Semi-super Saturday is over. It was a horrible night for Marco Rubio. Ted Cruz won Kansas and Maine by huge and unexpected margins. Donald Trump won Louisiana and Kentucky by a bit under expected margins.
In How the States Voted on Semi-Super Saturday, Nate Silver commented on the performance of the candidates vs. expectations.
Silver declared Ted Cruz the winner. Compared to expectation, he gave Trump a 2 out of 10, Cruz a 9, Rubio a 1, and John Kasich a 4.
The problem with such analysis is that it is meaningless. It matters not how well one did vs. expectations. What matters is how well candidates did vs. what they needed to do.
Needs vs. Expectations
Trump had a poor showing, but let’s be serious. Semi-super Saturday results were hardly a disaster for Trump.
Trump lost two caucuses. So what?
I strongly suspect the caucuses were semi-rigged with pressure applied on voters to rally behind the leading non-trump candidate. And that they did.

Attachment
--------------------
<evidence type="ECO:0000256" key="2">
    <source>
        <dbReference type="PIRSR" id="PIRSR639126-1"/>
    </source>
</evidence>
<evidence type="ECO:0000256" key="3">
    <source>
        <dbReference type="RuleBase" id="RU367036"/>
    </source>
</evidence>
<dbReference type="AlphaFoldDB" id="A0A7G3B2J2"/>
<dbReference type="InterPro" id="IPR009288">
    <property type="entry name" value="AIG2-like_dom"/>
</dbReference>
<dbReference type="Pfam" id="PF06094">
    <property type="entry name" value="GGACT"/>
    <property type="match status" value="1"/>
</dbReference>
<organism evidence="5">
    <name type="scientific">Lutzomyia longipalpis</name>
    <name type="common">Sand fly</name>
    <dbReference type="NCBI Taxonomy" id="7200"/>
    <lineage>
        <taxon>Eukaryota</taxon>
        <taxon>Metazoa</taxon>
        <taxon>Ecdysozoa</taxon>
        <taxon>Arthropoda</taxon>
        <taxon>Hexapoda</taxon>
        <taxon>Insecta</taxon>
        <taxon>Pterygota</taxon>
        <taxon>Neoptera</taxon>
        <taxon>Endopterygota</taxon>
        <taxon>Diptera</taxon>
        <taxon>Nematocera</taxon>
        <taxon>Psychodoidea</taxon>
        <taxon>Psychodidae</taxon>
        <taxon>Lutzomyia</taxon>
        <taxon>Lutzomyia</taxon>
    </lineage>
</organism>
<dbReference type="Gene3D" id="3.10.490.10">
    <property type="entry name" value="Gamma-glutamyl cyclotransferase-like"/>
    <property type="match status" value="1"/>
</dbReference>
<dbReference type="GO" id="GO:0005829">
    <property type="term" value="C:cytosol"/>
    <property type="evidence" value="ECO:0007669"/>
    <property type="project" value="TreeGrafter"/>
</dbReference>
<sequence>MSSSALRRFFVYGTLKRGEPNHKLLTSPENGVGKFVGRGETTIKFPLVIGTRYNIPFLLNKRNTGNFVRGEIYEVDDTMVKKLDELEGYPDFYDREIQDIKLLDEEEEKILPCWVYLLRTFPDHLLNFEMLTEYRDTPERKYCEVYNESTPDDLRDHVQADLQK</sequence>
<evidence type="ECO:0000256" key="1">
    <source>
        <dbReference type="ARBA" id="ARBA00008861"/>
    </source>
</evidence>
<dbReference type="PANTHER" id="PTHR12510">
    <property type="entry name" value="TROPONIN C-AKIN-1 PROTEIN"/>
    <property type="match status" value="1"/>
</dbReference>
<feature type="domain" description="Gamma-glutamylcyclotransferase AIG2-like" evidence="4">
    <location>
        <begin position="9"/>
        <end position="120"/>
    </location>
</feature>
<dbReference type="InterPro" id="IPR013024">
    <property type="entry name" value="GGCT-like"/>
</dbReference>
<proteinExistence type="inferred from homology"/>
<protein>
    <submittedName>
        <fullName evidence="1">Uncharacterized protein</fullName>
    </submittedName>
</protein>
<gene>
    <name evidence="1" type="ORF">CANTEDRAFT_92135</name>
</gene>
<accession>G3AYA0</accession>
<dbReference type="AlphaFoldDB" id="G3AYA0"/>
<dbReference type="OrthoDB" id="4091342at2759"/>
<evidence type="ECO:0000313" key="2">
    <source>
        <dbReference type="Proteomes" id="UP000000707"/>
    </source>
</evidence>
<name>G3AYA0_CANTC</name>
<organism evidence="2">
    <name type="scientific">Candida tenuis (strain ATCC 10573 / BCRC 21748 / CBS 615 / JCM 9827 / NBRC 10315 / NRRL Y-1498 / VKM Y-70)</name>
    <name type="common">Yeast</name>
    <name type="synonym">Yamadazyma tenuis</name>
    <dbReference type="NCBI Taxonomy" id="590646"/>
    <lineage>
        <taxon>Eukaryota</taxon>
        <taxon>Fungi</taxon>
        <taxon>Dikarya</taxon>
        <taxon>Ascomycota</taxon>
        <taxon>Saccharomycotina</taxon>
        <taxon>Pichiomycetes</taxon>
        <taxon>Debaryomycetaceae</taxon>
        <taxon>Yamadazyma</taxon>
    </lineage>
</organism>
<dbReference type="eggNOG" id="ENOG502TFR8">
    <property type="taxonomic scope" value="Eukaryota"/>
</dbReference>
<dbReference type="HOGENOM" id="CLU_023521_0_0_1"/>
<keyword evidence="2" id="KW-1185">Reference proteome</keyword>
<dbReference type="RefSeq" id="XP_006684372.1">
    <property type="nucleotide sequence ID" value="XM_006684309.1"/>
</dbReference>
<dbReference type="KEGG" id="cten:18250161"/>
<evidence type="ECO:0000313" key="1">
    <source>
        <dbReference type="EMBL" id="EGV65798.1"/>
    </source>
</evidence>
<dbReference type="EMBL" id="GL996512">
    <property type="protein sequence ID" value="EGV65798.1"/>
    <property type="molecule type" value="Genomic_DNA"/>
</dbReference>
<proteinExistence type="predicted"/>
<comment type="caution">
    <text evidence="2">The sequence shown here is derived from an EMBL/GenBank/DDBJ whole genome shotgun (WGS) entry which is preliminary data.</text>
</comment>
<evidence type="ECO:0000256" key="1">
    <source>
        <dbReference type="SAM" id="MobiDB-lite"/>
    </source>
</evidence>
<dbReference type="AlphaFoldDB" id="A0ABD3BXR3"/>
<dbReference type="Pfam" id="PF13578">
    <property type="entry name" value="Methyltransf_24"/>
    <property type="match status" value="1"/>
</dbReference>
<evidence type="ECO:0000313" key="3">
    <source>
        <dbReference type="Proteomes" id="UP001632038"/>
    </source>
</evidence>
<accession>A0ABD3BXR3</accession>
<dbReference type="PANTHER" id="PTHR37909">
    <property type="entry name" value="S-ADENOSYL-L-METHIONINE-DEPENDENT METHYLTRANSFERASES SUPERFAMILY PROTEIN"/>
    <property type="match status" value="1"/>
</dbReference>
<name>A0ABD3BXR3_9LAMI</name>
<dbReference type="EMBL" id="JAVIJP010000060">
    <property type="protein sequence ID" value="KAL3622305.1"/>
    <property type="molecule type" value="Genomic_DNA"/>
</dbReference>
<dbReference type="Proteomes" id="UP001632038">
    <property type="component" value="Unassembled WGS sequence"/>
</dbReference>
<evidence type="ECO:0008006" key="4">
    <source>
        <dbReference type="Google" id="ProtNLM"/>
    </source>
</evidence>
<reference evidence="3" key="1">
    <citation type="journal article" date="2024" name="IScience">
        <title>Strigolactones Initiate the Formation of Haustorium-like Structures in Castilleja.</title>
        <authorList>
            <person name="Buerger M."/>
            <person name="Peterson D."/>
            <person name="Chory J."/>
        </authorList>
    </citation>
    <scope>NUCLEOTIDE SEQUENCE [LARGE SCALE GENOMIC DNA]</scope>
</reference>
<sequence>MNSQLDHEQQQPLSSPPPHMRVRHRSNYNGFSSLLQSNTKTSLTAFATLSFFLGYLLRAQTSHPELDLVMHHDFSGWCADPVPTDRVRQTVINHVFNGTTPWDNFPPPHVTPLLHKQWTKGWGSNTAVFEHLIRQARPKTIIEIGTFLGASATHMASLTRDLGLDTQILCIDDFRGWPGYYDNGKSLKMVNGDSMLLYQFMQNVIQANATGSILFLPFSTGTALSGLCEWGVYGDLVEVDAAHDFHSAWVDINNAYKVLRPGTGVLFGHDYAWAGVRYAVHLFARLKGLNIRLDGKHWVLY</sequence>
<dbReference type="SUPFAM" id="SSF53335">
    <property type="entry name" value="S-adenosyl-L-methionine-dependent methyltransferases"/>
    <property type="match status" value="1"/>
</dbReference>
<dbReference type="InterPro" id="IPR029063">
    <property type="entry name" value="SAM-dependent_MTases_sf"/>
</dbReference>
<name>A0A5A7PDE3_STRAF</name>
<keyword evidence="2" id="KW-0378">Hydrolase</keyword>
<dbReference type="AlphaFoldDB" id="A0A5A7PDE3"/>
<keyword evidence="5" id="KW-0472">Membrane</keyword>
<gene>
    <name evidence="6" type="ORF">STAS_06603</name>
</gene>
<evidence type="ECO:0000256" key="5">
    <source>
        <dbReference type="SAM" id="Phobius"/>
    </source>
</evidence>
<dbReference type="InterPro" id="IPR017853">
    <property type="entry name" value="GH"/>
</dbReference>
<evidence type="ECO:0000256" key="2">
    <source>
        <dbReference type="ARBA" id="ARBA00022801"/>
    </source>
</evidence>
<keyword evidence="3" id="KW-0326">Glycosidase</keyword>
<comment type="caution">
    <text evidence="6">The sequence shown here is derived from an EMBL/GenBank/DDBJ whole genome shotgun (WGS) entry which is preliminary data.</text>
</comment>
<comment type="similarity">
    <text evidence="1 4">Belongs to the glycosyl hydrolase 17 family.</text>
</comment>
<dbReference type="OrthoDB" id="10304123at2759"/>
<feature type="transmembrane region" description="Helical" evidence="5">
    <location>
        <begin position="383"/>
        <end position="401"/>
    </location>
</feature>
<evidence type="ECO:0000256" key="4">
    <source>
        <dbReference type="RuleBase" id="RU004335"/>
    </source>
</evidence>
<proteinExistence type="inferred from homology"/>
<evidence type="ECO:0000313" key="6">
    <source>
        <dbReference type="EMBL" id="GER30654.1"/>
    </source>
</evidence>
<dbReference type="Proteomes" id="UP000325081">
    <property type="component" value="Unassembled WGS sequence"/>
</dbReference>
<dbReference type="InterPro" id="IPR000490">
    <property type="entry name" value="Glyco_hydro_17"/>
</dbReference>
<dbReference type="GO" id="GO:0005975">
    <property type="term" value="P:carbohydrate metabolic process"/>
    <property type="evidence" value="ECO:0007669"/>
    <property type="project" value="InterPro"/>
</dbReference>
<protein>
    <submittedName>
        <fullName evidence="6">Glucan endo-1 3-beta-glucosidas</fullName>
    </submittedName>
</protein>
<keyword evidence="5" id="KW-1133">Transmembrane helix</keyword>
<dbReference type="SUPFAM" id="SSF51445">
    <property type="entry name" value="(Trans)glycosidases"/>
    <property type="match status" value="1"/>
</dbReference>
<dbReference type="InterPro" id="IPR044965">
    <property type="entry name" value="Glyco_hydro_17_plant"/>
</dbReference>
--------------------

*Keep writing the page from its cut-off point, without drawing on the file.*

Only if this turns into a meaningful switch in voter attitudes will the caucus results matter. Had Trump lost a third state, the results would been worse for him and better for Cruz.
Rubio’s campaign is looking like burnt toast.
Silver recently had Trump at 50%, Rubio at 40%, and Cruz at 10%. I thought 40% was ridiculously high, and it was. It will now take a miracle for Rubio, barring a brokered convention or a rules change.
Let’s assign some semi-super Saturday numbers based on what the candidates needed to do.
- Cruz: 7
- Trump: 4
- Rubio: 1
- Kasich: 1
Cruz did what he had to. But will it be enough? I strongly doubt that. And if that estimate is correct, then one could logically argue Trump scored a six.
Instead, I give the benefit of the doubt to Cruz for turning this into a two-person race.
The Hill reports Trump Calls on Rubio to Drop Out of the Race.
I saw Trump’s speech following his wins on Saturday. I doubt he is serious.
The Florida winner-take-all Florida primary is coming up on March 15. If Rubio drops out, Cruz would likely be the beneficiary. I think Trump wants Rubio in, at least until the Florida primary.
When the voting switches away from the Evangelical states, that’s when it may be to Trump’s advantage to tun this into a two-way race.
For now, Trump has a strong lead in Florida. If that lead holds, Cruz’s blistering beat-the-expectations “9” will easily be seen as meaningless, and Silver, once again will have been late to the analysis party.
Mike “Mish” Shedlock